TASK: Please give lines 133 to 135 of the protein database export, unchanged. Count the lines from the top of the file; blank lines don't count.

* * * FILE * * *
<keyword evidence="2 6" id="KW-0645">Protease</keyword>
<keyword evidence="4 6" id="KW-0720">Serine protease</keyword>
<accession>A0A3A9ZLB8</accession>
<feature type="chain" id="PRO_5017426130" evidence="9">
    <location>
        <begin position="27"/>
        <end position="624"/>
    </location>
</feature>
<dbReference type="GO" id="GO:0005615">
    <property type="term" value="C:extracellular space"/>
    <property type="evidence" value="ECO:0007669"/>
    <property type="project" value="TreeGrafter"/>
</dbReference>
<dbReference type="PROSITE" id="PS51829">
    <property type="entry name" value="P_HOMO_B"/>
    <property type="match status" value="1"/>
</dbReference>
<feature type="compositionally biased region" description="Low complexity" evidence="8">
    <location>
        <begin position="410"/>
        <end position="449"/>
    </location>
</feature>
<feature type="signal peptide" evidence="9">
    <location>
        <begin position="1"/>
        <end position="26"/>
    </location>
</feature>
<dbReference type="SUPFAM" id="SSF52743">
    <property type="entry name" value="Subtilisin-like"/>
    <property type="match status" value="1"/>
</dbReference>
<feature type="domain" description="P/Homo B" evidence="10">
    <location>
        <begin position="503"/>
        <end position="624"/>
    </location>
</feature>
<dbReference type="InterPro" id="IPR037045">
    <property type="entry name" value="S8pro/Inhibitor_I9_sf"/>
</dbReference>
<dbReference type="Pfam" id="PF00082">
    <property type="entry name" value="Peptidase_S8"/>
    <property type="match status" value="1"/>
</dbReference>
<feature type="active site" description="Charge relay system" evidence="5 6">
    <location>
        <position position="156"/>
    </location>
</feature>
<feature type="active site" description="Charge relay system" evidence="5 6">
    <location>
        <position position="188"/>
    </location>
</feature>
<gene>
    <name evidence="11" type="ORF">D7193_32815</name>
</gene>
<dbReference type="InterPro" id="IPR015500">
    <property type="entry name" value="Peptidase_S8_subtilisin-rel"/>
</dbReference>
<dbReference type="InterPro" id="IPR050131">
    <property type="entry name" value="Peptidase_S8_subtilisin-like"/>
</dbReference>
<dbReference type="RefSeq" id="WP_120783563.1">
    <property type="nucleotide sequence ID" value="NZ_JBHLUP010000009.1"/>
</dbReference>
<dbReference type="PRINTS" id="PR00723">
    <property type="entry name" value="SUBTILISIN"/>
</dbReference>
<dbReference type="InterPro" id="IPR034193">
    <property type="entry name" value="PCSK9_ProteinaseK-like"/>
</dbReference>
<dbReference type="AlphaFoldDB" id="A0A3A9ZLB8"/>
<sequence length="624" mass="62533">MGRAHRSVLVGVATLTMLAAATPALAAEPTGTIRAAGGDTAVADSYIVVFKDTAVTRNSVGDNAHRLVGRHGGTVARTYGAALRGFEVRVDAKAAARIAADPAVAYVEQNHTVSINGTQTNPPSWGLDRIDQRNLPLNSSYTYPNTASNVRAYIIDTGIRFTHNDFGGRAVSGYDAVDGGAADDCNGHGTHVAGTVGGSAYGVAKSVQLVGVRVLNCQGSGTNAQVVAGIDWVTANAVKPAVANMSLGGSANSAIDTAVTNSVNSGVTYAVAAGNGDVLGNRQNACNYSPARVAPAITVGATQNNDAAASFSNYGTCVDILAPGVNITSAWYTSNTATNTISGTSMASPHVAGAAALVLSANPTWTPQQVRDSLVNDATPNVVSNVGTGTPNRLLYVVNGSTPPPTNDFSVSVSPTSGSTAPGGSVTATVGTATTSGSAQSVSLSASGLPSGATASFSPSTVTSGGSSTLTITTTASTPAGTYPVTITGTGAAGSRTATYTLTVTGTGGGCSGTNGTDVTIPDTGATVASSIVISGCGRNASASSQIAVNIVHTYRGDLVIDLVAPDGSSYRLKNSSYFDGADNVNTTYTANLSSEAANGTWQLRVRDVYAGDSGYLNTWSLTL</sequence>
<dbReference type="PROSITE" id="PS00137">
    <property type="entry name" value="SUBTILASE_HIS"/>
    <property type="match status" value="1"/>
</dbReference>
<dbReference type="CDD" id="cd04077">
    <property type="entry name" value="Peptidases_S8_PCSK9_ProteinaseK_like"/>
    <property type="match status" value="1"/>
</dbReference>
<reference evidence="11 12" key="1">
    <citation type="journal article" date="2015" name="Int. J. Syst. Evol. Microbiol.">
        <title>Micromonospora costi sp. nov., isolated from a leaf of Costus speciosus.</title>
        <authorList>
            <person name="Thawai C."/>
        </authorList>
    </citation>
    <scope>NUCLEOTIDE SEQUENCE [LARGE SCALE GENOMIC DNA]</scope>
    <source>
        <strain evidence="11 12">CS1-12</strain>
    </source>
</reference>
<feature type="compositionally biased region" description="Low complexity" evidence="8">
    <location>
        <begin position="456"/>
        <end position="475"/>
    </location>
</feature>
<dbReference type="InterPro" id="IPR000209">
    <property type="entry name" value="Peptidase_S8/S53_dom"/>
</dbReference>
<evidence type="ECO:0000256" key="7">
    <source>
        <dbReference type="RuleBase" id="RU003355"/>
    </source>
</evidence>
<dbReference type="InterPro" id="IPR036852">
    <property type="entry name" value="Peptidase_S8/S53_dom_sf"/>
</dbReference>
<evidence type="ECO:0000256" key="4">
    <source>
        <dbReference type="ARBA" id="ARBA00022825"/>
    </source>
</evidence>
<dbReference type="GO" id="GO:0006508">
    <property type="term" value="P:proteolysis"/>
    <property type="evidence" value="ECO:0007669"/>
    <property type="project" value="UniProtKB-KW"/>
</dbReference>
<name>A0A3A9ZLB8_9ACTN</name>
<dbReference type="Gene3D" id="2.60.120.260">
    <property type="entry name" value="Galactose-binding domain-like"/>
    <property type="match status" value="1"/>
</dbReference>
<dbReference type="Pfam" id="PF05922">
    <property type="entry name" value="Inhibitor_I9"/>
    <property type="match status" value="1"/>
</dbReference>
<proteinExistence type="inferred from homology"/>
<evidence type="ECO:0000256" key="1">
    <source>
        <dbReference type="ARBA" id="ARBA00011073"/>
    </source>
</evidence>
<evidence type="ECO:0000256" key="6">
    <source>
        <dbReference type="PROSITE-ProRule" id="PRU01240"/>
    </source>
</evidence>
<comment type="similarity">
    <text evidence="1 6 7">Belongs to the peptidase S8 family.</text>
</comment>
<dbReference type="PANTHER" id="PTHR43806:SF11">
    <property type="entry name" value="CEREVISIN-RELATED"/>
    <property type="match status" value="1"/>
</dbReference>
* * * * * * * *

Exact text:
</dbReference>
<proteinExistence type="inferred from homology"/>
<evidence type="ECO:0000256" key="1">